Ruby for Canadians: an instruction manual

One of the hardships about being Canadian is that most programming languages are quite simply, rude. Descriptions like ‘imperative’ and ‘declarative’ are enough to fill even the most impolite of Canadians with a vague sense of discomfort. Fear no more! Ruby is the sort of language that addresses all these concerns, and adds a familiar, maple-syrupy feel to your code. Here are the codes, for your perusal.

There’s no such thing as ‘too polite’

Ruby lets you open your classes and teach your fellow programmers some basic manners:

class Object
  def please
    self
  end
  alias_method :eh, :please
  alias_method :eh?, :please
  alias_method :pardon, :please
  alias_method :pardon?, :please
end
module Kernel
  alias_method :sane_puts, :puts
  alias_method :giver, :puts
  def puts(s)
      sane_puts "If you don't mind, " + s
    end
end

Now you can write correct and civilized code like you’ve always wanted:

giver "maple syrup".please.reverse.eh?
# If you don't mind, purys elpam

Don’t forget about Quebec

Ruby is the first language to pioneer French as the one true language. We have translated all the methods in Array and stored them in a dictionary called translations, that contains entries of the form :english_foo => :french_foo. A small iteration,

class Array
  Array.instance_methods(false).each do |f|
    if translations.key?(f)
      alias_method translations[f], f
    end
  end
end

And we can write glorious code that would make Quebec proud

def articles_aleatoires(matrice)
  matrice.echantillon(1 + rand(matrice.compte))
end
articles_aleatoires [1,2,3,4,5]
# => [1, 2]

Canadian slang

Fans of Bob and Doug McKenzie can breathe a sigh of relief to know that Ruby speaks the language of the Great White North, eh?

class Exception
  alias :sane_to_s :to_s
  def to_s
    sane_to_s + ". Take off, hoser."
  end
end
# >> raise ArgumentError
# ArgumentError: uncaught throw ArgumentError. Take off, hoser.

Digression for non-Canadians

Of course, you can use this idea of open classes for truly magical features. Good code is nothing if not mildly interesting.

class Fixnum
  alias :sane_equals :==
  def ==(x)
    not self.sane_equals(x)
  end
end
# >> 4 == 4
# => false
# >> 4 == 5
# => true

Unicode

This is where this post starts being less Canadian and more flat out crazy.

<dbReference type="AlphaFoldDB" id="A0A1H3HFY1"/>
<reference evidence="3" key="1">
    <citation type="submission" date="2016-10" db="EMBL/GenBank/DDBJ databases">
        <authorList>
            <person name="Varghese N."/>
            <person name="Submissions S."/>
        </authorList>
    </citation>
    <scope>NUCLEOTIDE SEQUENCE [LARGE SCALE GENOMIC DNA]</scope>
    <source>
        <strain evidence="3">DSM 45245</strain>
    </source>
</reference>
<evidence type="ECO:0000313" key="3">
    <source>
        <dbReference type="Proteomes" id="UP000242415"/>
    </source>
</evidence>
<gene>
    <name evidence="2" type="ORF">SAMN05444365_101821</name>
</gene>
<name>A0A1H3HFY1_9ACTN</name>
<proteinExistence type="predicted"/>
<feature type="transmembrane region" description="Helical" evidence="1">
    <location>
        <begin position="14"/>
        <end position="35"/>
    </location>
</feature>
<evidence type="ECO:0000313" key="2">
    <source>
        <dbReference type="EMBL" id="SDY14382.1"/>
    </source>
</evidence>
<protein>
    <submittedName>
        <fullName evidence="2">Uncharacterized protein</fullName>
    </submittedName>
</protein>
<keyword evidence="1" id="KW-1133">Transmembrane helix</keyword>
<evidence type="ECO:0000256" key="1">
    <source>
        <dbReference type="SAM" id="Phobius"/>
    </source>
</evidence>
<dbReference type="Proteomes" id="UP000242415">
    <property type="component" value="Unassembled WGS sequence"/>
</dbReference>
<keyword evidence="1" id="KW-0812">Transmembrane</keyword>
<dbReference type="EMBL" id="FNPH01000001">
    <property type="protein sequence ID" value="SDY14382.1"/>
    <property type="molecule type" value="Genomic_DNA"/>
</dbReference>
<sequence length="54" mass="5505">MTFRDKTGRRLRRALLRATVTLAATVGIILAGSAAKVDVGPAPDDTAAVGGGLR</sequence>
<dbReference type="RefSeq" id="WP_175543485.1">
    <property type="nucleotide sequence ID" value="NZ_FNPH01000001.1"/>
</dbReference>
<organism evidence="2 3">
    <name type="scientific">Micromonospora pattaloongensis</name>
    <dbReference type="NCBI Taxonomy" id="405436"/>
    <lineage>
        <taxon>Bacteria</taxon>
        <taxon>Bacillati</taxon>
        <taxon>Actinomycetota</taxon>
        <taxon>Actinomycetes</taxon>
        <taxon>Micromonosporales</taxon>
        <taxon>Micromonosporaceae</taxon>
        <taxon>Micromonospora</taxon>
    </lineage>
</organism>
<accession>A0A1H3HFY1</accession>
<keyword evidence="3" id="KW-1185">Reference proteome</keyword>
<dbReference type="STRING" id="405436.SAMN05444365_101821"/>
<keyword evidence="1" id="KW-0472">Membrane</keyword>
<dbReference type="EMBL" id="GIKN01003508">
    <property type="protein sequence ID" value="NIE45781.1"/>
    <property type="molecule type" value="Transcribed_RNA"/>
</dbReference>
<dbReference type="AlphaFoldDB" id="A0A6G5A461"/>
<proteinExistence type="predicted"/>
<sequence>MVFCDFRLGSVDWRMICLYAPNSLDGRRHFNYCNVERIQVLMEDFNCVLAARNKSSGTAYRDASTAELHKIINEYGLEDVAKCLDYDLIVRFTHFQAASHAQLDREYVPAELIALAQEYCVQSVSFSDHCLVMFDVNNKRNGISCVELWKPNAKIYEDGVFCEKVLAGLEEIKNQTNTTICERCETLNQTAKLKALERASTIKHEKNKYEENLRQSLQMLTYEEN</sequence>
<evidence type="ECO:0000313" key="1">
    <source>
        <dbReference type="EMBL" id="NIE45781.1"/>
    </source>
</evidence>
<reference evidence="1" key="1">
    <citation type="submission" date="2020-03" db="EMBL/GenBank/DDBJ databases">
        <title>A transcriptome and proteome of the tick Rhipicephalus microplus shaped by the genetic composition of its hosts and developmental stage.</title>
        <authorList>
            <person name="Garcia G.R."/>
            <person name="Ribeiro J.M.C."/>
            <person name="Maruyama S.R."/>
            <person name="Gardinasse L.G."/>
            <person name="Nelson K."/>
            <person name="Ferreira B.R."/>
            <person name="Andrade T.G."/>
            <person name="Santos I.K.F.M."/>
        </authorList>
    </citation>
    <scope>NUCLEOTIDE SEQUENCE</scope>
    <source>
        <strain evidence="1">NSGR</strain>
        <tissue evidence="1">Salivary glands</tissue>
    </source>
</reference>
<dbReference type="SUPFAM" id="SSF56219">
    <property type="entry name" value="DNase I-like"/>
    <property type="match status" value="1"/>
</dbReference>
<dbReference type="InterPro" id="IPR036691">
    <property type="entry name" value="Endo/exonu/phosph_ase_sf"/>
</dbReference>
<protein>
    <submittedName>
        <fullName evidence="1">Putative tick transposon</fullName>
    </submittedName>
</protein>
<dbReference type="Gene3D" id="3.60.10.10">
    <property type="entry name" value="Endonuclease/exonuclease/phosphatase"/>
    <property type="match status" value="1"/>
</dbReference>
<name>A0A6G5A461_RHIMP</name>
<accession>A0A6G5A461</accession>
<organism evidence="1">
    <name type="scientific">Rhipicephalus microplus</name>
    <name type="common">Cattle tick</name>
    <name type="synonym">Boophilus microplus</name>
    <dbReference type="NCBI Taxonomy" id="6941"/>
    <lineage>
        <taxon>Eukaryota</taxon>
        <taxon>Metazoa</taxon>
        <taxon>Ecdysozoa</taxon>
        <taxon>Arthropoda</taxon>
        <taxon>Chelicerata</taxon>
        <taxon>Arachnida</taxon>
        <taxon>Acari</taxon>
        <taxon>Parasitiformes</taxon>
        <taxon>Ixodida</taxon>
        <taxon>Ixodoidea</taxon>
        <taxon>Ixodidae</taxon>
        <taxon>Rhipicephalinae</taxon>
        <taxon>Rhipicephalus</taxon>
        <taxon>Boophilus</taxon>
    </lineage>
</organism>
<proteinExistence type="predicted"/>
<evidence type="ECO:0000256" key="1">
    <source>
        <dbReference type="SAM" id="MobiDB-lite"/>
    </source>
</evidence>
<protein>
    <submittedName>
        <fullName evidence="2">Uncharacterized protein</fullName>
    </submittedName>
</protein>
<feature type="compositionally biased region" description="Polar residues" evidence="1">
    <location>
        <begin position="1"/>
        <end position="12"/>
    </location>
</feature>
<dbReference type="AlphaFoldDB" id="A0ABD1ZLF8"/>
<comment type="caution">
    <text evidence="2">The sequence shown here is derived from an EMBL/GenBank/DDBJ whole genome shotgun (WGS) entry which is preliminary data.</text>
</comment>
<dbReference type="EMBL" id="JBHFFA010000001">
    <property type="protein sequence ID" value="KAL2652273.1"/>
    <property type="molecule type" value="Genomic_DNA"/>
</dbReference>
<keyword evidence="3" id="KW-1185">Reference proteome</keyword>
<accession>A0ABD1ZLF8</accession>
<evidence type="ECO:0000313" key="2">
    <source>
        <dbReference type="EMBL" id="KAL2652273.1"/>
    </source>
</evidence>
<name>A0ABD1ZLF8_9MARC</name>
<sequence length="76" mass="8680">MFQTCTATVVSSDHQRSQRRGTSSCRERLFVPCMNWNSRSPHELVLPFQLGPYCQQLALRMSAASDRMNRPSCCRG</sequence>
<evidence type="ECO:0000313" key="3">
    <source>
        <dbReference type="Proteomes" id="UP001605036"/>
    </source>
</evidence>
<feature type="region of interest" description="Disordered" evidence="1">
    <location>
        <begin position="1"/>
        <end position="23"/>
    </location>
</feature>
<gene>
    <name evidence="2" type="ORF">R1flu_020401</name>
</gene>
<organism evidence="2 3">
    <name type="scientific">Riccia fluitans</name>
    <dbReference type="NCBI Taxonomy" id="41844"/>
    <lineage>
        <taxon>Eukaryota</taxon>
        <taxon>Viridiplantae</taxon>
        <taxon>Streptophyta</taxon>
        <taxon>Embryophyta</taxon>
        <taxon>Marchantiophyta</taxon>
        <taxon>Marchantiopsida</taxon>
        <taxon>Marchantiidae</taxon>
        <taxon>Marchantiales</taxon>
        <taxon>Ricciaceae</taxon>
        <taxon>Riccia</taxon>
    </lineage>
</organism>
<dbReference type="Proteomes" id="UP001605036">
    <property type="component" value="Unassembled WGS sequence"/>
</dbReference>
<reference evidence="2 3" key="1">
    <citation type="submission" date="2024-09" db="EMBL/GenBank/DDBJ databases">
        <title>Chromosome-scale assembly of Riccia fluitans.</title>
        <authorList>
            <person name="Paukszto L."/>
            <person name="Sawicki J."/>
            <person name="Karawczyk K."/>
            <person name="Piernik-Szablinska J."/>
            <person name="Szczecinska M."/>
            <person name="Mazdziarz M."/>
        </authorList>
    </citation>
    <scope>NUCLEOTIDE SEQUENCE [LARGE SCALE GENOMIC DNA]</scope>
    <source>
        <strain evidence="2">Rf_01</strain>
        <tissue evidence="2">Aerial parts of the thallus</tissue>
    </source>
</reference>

Ruby is down with Unicode in identifiers. That’s because Ruby is down with pretty much everything. The only thing I have yet to convince Ruby to do is to let me alias keywords, and I’m pretty sure that’s just because I haven’t tried hard enough.

If you add a comment to gently nudge at an encoding, you too can write this production ready code:

# encoding: utf-8
class Object
  def 
    sane_puts "BOOM"
  end
end

Guess what calling ☢ will do. GUESS.

Unicode can fill your boring, profesh code with whimsy:

if  == 
    puts 
end

Our advanced readers can also define a function named U+00A0, the non-breaking space, as seen here.

Bare words

We all know that Ruby has bare words from Gary Bernhardt’s Wat talk, but did you know Ruby also allows you to have bare words as function names? Because that’s totally a thing you’d want. Thanks to Richo Healey for the example:

self.instance_exec do
def method_missing(sym, *args)
  # Splat args if passed in from a parent call
  if args.length == 1 && args[0].is_a?(Array) && args[0][0].class == NameError
    args = args[0]
  end
  method_names, arguments = args.partition { |a| a.class == NameError }
  method([sym.to_s, *method_names.map(&:name)].join(" ")).call(*arguments)
rescue NameError => e
  return [e, *arguments]
end
end

Defining such a function doesn’t even look that improper, which is why I recommend moving the above code into a separate .rb file, deep at the bottom of a folder barrel.

self.class.send(:define_method, :"take off") do
  puts "♫ ♪ Coo loo coo coo, coo coo coo coo ♬ ♪"
end

This leads to the most excellent of results, and a job well done:

take off
# >> If you don't mind, ♫ ♪ Coo loo coo coo, coo coo coo coo ♬ ♪
# => nil

Nik Markwell has a neat implementation of a saner, more constrained version of this, which ends up looking like

as long as -> { i < 10 }, -> { puts i += 1 }

However, being practical and sane isn’t the Canadian way. If it were, most Canadians wouldn’t live in a place where 11 months of the year the air hurts your face. We don’t stand for useful applications of bare functions, and nor should you.

Next on our agenda

Convincing the W3C that the California Style Sheets spelling of ‘colour’ and ‘grey’ is the only appropriate one. Do not lose faith, Canadians. Now that the rest of the world has accepted curling as a sport, they’re ready to accept anything.